How Much is 1%?

What do today’s low rates really mean?
Everyone is talking about the historically low mortgage rates currently available. Everyone is saying it’s time to buy.  We thought we’d provide a few examples to help explain how just a 1% change in interest rates drastically impacts your buying power.

What does this mean for buyers?
For buyers, it means the time to buy is now. Record low rates combined with a 7+ month supply of homes currently on the market makes this a true buyers’ market. As rates go back up (and they will eventually), buyers lose buying power, plain and simple. The same house listed at the same price will cost more money as rates increase.  If you are considering a home purchase, we highly advise you to do so before the rates increase so you can get the most out of your hard earned dollar.  In fact, if rates were to move just 1% higher (as they did over a two week period in June of 2009), the buying power is diminished by about 12%. 

Here’s an example with the same loan amount at two different interest rates:
A loan amount of $250,000 at 4.25% has a payment of $1229
A loan amount of $250,000 at 5.25% has a payment of $1380
       That means a 1% increase equals a higher payment by $151 per month or $54,360 over the life of the loan.

Here’s an example with the same monthly payment at two different interest rates:
A loan amount of $280,000 at 4.25% has a payment of $1380
A loan amount of $250,000 at 5.25% has a payment of $1380
         Assuming 20% at purchase, the buyer at the lower rate could get a home for $350,000, while the buyer at the higher rate could only get one for $312,500.  The end result is that for the same monthly payment, the buyer at the lower rate has $37,500 more in buying power, simply by buying before the rates go up!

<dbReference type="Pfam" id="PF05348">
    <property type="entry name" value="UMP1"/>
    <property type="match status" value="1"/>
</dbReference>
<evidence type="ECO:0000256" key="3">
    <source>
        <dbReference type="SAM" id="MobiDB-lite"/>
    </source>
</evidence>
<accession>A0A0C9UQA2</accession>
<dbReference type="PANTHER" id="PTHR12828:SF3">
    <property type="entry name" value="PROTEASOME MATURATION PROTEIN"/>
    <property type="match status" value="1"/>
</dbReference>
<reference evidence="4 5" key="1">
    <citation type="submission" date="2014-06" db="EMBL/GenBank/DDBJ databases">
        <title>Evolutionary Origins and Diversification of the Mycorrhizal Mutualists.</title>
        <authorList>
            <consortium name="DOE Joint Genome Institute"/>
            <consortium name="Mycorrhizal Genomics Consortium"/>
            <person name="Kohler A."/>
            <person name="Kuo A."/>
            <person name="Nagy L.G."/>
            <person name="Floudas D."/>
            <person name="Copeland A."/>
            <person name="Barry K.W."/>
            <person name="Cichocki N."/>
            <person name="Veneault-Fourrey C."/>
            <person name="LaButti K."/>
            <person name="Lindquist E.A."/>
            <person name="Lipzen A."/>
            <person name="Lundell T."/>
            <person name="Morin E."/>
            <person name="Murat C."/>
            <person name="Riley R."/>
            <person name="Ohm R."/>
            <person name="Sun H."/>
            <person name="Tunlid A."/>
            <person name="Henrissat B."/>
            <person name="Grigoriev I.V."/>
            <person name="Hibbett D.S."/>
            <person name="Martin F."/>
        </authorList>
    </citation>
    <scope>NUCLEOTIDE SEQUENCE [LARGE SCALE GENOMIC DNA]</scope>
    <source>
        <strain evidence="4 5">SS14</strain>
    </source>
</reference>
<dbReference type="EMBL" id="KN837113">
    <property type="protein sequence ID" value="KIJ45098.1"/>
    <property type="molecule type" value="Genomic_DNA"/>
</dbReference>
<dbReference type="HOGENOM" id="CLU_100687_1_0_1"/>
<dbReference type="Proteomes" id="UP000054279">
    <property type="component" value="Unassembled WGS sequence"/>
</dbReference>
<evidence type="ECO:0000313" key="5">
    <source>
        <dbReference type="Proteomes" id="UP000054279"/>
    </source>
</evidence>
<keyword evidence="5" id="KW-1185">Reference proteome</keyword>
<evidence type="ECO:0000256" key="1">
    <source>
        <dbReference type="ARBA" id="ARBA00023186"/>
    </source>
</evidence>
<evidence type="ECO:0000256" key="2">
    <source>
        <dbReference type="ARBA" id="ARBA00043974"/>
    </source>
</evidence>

What does this mean for sellers?
For sellers, one of the most common responses to a buyers’ market scenario is to pull the listing off the market and wait for better times.  However, waiting for better times will most likely mean that when they finally sell, the interest rates will have gone back up, diminishing the buying power they have for their next home. If you are selling your home and plan to buy once the sale is complete, there is a smarter solution.  If you reduce the price, you can more than make up the difference in the purchase by securing record low interest rates.

Here’s an example to explain:
Let’s say you are listing your home for $250,000 and hope to move up to a home that costs $350,000.
But at $250,000 you can’t sell it until the market recovers and interest rates by then have increased just 1%.
By holding off or holding out, your purchase power is now just $312,500…a difference of $37,500.

If you lower the price to $235,000 so that it will sell before the rates go back up, you will maintain some of that buying power.
If you reduce your list price by $15,000 now, you can sell more quickly and buy your next home before rates go up.
$37,500 minus $15,000 means you still have more buying power by $22,500 and you get to move up sooner.

Be an informed participant in the real estate market. Knowledge is the most powerful tool you can use.

Email us at info@missionmortgage.com if you have any questions.  We’re here to help.

Advertisements

About missionmortgage

A full-service professional mortgage banker providing lending in Texas for over 25 years. Our main office is located at 901 S. Mopac Expwy, Barton Oaks V- Suite 120, Austin, TX 78746 with branches in Lakeway, Houston, and Sealy. Mission Mortgage has been ranked as a Top 10 Mortgage Company in Austin for the past 7 years (Austin Business Journal).
This entry was posted in Mortgage News. Bookmark the permalink.

Leave a Reply

Fill in your details below or click an icon to log in:

WordPress.com Logo

You are commenting using your WordPress.com account. Log Out / Change )

Twitter picture

You are commenting using your Twitter account. Log Out / Change )

Facebook photo

You are commenting using your Facebook account. Log Out / Change )

Google+ photo

You are commenting using your Google+ account. Log Out / Change )

Connecting to %s